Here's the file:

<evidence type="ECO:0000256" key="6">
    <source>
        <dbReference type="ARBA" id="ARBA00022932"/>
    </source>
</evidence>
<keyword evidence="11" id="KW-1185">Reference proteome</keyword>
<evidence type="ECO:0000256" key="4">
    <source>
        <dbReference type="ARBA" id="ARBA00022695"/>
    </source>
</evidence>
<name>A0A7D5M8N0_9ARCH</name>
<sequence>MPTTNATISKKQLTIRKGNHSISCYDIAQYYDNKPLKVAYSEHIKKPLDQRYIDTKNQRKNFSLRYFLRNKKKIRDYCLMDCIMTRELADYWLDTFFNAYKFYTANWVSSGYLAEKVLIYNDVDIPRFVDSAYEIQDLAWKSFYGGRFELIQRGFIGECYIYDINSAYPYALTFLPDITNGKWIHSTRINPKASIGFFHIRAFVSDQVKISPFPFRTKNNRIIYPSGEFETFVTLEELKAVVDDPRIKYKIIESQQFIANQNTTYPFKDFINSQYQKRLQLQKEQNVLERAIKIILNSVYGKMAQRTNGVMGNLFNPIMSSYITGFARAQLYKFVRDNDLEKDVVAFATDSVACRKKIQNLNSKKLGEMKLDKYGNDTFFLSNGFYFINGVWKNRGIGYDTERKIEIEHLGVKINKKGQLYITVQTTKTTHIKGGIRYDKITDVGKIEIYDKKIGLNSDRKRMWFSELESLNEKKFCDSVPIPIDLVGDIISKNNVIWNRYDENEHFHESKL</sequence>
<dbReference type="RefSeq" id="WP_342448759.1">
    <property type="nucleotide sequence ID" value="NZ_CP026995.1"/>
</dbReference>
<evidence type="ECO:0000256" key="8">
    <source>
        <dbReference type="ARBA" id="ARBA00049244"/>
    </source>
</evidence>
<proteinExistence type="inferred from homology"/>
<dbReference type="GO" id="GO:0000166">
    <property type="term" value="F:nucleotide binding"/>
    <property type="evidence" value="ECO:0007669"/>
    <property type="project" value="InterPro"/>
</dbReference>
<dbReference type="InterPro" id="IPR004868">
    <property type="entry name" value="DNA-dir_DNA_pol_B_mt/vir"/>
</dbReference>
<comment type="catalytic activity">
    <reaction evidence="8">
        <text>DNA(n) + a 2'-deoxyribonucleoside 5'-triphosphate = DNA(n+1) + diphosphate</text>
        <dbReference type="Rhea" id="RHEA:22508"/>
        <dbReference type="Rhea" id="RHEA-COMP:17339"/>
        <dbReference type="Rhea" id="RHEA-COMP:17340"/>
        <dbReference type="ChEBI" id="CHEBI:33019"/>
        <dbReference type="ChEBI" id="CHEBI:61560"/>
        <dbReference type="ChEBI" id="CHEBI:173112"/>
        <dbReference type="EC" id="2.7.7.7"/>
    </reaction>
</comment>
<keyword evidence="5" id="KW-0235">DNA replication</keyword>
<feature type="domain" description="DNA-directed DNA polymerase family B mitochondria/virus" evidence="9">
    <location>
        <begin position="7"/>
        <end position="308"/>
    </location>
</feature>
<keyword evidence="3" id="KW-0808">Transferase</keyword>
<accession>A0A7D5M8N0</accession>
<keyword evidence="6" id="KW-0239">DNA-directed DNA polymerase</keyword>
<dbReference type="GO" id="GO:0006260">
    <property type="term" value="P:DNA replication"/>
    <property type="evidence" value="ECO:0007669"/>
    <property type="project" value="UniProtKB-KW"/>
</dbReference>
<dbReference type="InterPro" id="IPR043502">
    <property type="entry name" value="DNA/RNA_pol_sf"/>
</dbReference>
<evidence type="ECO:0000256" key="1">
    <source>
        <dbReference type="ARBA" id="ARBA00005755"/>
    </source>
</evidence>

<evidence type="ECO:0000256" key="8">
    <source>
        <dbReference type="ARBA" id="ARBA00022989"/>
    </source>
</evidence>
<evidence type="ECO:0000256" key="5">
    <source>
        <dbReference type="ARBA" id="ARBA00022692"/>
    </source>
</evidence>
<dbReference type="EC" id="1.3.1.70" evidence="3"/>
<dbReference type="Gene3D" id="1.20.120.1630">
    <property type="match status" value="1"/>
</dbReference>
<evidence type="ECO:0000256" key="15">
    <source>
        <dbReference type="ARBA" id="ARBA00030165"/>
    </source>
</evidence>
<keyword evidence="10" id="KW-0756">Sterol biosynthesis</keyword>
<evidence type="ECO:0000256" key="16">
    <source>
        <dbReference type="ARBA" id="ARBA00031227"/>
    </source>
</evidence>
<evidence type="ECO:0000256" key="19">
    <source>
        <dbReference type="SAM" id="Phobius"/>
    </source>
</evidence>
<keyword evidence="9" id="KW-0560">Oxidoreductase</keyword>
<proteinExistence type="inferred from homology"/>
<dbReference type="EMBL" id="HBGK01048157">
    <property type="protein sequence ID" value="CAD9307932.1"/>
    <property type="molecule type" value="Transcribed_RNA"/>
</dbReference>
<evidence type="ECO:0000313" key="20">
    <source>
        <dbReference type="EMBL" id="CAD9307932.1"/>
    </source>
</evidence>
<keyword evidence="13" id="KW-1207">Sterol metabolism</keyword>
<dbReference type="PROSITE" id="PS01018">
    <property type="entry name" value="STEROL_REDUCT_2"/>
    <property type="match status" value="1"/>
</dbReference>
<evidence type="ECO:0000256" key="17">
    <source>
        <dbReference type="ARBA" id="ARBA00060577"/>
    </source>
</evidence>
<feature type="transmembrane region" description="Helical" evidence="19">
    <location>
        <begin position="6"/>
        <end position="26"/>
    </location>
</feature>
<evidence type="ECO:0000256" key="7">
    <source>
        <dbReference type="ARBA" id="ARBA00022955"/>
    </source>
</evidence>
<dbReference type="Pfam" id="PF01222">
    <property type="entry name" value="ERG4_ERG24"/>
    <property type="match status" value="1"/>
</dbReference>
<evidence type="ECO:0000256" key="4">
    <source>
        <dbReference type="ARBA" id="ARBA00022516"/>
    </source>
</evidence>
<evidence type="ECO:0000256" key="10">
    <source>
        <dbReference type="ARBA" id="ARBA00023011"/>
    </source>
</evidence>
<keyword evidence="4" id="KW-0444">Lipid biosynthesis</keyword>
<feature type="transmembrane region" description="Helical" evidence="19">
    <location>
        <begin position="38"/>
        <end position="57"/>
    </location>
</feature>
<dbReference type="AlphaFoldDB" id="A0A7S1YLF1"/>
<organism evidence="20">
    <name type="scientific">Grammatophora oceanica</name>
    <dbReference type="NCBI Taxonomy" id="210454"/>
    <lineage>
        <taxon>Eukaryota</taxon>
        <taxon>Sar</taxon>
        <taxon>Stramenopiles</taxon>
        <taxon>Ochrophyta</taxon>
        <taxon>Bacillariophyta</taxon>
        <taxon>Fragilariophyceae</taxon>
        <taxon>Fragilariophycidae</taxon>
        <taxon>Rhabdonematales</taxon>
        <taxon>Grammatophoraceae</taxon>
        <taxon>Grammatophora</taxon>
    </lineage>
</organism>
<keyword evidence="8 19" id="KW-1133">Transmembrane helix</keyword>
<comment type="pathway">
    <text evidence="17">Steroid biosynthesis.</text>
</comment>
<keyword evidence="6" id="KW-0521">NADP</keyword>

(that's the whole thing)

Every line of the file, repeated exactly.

<evidence type="ECO:0000256" key="6">
    <source>
        <dbReference type="ARBA" id="ARBA00022932"/>
    </source>
</evidence>
<keyword evidence="11" id="KW-1185">Reference proteome</keyword>
<evidence type="ECO:0000256" key="4">
    <source>
        <dbReference type="ARBA" id="ARBA00022695"/>
    </source>
</evidence>
<name>A0A7D5M8N0_9ARCH</name>
<sequence>MPTTNATISKKQLTIRKGNHSISCYDIAQYYDNKPLKVAYSEHIKKPLDQRYIDTKNQRKNFSLRYFLRNKKKIRDYCLMDCIMTRELADYWLDTFFNAYKFYTANWVSSGYLAEKVLIYNDVDIPRFVDSAYEIQDLAWKSFYGGRFELIQRGFIGECYIYDINSAYPYALTFLPDITNGKWIHSTRINPKASIGFFHIRAFVSDQVKISPFPFRTKNNRIIYPSGEFETFVTLEELKAVVDDPRIKYKIIESQQFIANQNTTYPFKDFINSQYQKRLQLQKEQNVLERAIKIILNSVYGKMAQRTNGVMGNLFNPIMSSYITGFARAQLYKFVRDNDLEKDVVAFATDSVACRKKIQNLNSKKLGEMKLDKYGNDTFFLSNGFYFINGVWKNRGIGYDTERKIEIEHLGVKINKKGQLYITVQTTKTTHIKGGIRYDKITDVGKIEIYDKKIGLNSDRKRMWFSELESLNEKKFCDSVPIPIDLVGDIISKNNVIWNRYDENEHFHESKL</sequence>
<dbReference type="RefSeq" id="WP_342448759.1">
    <property type="nucleotide sequence ID" value="NZ_CP026995.1"/>
</dbReference>
<evidence type="ECO:0000256" key="8">
    <source>
        <dbReference type="ARBA" id="ARBA00049244"/>
    </source>
</evidence>
<proteinExistence type="inferred from homology"/>
<dbReference type="GO" id="GO:0000166">
    <property type="term" value="F:nucleotide binding"/>
    <property type="evidence" value="ECO:0007669"/>
    <property type="project" value="InterPro"/>
</dbReference>
<dbReference type="InterPro" id="IPR004868">
    <property type="entry name" value="DNA-dir_DNA_pol_B_mt/vir"/>
</dbReference>
<comment type="catalytic activity">
    <reaction evidence="8">
        <text>DNA(n) + a 2'-deoxyribonucleoside 5'-triphosphate = DNA(n+1) + diphosphate</text>
        <dbReference type="Rhea" id="RHEA:22508"/>
        <dbReference type="Rhea" id="RHEA-COMP:17339"/>
        <dbReference type="Rhea" id="RHEA-COMP:17340"/>
        <dbReference type="ChEBI" id="CHEBI:33019"/>
        <dbReference type="ChEBI" id="CHEBI:61560"/>
        <dbReference type="ChEBI" id="CHEBI:173112"/>
        <dbReference type="EC" id="2.7.7.7"/>
    </reaction>
</comment>
<keyword evidence="5" id="KW-0235">DNA replication</keyword>
<feature type="domain" description="DNA-directed DNA polymerase family B mitochondria/virus" evidence="9">
    <location>
        <begin position="7"/>
        <end position="308"/>
    </location>
</feature>
<keyword evidence="3" id="KW-0808">Transferase</keyword>
<accession>A0A7D5M8N0</accession>
<keyword evidence="6" id="KW-0239">DNA-directed DNA polymerase</keyword>
<dbReference type="GO" id="GO:0006260">
    <property type="term" value="P:DNA replication"/>
    <property type="evidence" value="ECO:0007669"/>
    <property type="project" value="UniProtKB-KW"/>
</dbReference>
<dbReference type="InterPro" id="IPR043502">
    <property type="entry name" value="DNA/RNA_pol_sf"/>
</dbReference>
<evidence type="ECO:0000256" key="1">
    <source>
        <dbReference type="ARBA" id="ARBA00005755"/>
    </source>
</evidence>

<evidence type="ECO:0000256" key="8">
    <source>
        <dbReference type="ARBA" id="ARBA00022989"/>
    </source>
</evidence>
<evidence type="ECO:0000256" key="5">
    <source>
        <dbReference type="ARBA" id="ARBA00022692"/>
    </source>
</evidence>
<dbReference type="EC" id="1.3.1.70" evidence="3"/>
<dbReference type="Gene3D" id="1.20.120.1630">
    <property type="match status" value="1"/>
</dbReference>
<evidence type="ECO:0000256" key="15">
    <source>
        <dbReference type="ARBA" id="ARBA00030165"/>
    </source>
</evidence>
<keyword evidence="10" id="KW-0756">Sterol biosynthesis</keyword>
<evidence type="ECO:0000256" key="16">
    <source>
        <dbReference type="ARBA" id="ARBA00031227"/>
    </source>
</evidence>
<evidence type="ECO:0000256" key="19">
    <source>
        <dbReference type="SAM" id="Phobius"/>
    </source>
</evidence>
<keyword evidence="9" id="KW-0560">Oxidoreductase</keyword>
<proteinExistence type="inferred from homology"/>
<dbReference type="EMBL" id="HBGK01048157">
    <property type="protein sequence ID" value="CAD9307932.1"/>
    <property type="molecule type" value="Transcribed_RNA"/>
</dbReference>
<evidence type="ECO:0000313" key="20">
    <source>
        <dbReference type="EMBL" id="CAD9307932.1"/>
    </source>
</evidence>
<keyword evidence="13" id="KW-1207">Sterol metabolism</keyword>
<dbReference type="PROSITE" id="PS01018">
    <property type="entry name" value="STEROL_REDUCT_2"/>
    <property type="match status" value="1"/>
</dbReference>
<evidence type="ECO:0000256" key="17">
    <source>
        <dbReference type="ARBA" id="ARBA00060577"/>
    </source>
</evidence>
<feature type="transmembrane region" description="Helical" evidence="19">
    <location>
        <begin position="6"/>
        <end position="26"/>
    </location>
</feature>
<evidence type="ECO:0000256" key="7">
    <source>
        <dbReference type="ARBA" id="ARBA00022955"/>
    </source>
</evidence>
<dbReference type="Pfam" id="PF01222">
    <property type="entry name" value="ERG4_ERG24"/>
    <property type="match status" value="1"/>
</dbReference>
<evidence type="ECO:0000256" key="4">
    <source>
        <dbReference type="ARBA" id="ARBA00022516"/>
    </source>
</evidence>
<evidence type="ECO:0000256" key="10">
    <source>
        <dbReference type="ARBA" id="ARBA00023011"/>
    </source>
</evidence>
<keyword evidence="4" id="KW-0444">Lipid biosynthesis</keyword>
<feature type="transmembrane region" description="Helical" evidence="19">
    <location>
        <begin position="38"/>
        <end position="57"/>
    </location>
</feature>
<dbReference type="AlphaFoldDB" id="A0A7S1YLF1"/>
<organism evidence="20">
    <name type="scientific">Grammatophora oceanica</name>
    <dbReference type="NCBI Taxonomy" id="210454"/>
    <lineage>
        <taxon>Eukaryota</taxon>
        <taxon>Sar</taxon>
        <taxon>Stramenopiles</taxon>
        <taxon>Ochrophyta</taxon>
        <taxon>Bacillariophyta</taxon>
        <taxon>Fragilariophyceae</taxon>
        <taxon>Fragilariophycidae</taxon>
        <taxon>Rhabdonematales</taxon>
        <taxon>Grammatophoraceae</taxon>
        <taxon>Grammatophora</taxon>
    </lineage>
</organism>
<keyword evidence="8 19" id="KW-1133">Transmembrane helix</keyword>
<comment type="pathway">
    <text evidence="17">Steroid biosynthesis.</text>
</comment>
<keyword evidence="6" id="KW-0521">NADP</keyword>